This ending always gets me because it shows the choices a parent makes for his family. There are so many episodes where John demonstrates his love for family over that of money of fame. Here are three examples:
In one of the later episodes, John demonstrates his ability to organize competing, local sawmills in Virginia to deliver a large order for a rich government contractor. Noting his ability, the contractor offers John the role of Vice President of lumber operations. This job holds the promise of wealth, travel and a fine home. The only issue is John would have to uproot his family. He declines the role for the lesser opportunity of running a co-op in his hometown for a lot less money and prestige.
One of the key attributes of a good father is being humble enough to accept the sacrifice of your children. In another one of my favorite episodes, John and Olivia use all their emergency money to buy their son John-Boy, a new suit for college. The whole family participates in the joyful event. John is proud that he can provide clothes for his son to fit in with the wealthier students not on scholarship. Then the family’s milking cow Chance dies and John is humbled since he does not have the money to replace it. John Boy takes it upon himself to sell back his suit to pay for a new cow. This action shows the goodness of his father John in two ways. First, John-boy is following the example of sacrifice he has seen modeled by his father. Second, John is humble enough after initial reluctance to accept the money. John does what needs to be done even though it eats him up inside to provide his son this simple gift.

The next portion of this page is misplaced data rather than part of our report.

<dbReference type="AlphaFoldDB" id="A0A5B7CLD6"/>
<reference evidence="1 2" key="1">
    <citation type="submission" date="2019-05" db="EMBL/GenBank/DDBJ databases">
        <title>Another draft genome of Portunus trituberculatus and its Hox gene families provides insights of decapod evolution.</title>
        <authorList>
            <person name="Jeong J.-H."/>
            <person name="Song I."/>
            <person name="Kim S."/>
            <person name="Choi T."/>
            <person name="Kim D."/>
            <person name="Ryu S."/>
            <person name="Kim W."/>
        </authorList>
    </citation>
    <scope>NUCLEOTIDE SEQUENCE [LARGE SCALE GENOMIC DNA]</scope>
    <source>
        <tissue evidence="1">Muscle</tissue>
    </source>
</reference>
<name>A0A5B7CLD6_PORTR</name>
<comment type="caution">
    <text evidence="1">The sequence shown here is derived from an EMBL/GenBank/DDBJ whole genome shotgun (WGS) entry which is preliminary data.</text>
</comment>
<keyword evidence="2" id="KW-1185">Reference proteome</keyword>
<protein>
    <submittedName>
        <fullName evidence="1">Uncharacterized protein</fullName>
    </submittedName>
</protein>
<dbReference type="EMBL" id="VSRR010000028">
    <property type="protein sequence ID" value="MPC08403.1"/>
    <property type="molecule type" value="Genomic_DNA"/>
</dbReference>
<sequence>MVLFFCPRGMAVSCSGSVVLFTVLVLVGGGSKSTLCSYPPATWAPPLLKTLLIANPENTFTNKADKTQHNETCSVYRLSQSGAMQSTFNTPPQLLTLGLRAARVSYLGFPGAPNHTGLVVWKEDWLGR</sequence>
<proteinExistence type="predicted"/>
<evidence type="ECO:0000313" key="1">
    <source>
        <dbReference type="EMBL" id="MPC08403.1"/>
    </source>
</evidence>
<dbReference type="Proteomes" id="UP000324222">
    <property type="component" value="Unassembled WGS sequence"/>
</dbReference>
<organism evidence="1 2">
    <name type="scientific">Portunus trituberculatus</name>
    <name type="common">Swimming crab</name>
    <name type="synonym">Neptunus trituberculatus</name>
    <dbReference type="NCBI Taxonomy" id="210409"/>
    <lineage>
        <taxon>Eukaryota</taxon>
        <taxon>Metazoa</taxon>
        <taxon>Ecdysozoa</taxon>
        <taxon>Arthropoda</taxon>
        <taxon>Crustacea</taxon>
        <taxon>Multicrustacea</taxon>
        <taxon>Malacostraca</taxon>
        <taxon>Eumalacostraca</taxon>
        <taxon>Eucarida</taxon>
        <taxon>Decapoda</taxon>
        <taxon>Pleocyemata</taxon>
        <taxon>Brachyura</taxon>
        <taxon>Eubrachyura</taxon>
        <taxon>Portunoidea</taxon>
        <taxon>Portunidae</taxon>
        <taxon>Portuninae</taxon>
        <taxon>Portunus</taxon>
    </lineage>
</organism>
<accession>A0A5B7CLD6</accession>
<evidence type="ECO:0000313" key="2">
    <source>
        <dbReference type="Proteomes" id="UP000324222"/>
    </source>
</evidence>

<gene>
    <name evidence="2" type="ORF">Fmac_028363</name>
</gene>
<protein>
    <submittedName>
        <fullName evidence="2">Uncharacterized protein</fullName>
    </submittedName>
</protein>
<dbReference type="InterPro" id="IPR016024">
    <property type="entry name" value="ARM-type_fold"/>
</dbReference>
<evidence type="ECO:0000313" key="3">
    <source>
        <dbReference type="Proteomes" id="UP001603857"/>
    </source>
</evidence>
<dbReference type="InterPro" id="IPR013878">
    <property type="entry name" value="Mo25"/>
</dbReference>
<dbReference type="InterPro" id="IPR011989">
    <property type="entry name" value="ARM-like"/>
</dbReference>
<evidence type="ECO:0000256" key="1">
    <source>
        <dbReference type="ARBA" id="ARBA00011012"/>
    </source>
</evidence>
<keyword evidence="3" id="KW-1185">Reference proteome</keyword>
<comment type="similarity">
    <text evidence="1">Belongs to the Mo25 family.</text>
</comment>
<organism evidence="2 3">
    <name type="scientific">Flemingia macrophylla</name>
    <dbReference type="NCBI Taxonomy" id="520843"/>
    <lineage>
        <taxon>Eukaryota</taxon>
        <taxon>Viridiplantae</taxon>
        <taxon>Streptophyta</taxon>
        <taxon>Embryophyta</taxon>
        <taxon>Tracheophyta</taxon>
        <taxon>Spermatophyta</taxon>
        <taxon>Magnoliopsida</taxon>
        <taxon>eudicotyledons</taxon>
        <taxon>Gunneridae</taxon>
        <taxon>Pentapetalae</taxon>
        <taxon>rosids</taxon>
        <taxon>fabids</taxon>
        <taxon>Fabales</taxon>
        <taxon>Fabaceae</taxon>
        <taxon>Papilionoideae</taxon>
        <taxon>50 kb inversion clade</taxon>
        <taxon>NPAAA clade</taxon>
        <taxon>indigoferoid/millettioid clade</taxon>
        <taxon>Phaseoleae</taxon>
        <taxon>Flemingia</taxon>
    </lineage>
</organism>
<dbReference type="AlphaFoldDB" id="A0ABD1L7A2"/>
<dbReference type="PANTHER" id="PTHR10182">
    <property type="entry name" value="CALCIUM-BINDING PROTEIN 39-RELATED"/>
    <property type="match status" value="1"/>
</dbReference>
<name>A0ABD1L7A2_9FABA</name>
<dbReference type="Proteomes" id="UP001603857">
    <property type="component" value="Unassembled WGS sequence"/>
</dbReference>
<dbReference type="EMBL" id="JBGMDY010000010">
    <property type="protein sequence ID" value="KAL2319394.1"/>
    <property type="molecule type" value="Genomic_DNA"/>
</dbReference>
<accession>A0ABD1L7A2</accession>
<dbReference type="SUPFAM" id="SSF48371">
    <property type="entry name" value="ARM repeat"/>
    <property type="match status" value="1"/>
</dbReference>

In the last example, a developer comes to Walton’s Mountain and notes the beauty of the nature and a hot spring on the mountain. FDR with his affinity for Hot Springs has raised the demand for these resorts and the developer offers John a lot of money for the mountain and his home. He at first contemplates selling the land and moving the family but decides against moving the family, especially his parents from the home. This episode clearly illustrates the sacrifices many sons and daughters make to care for their parents in their older years. A good father indeed must first be a good son.
I could list at least another 20 episodes of the basic goodness of John Walton and his love for family. Caring for your family and your spouse is what a marriage is all about! A good parent thinks of their family first and career second. Money and fame disappear, but a love of a good parent lives on! So, when facing a decision, let’s be like John and focus on what’s good for the family, rather than what is great for you!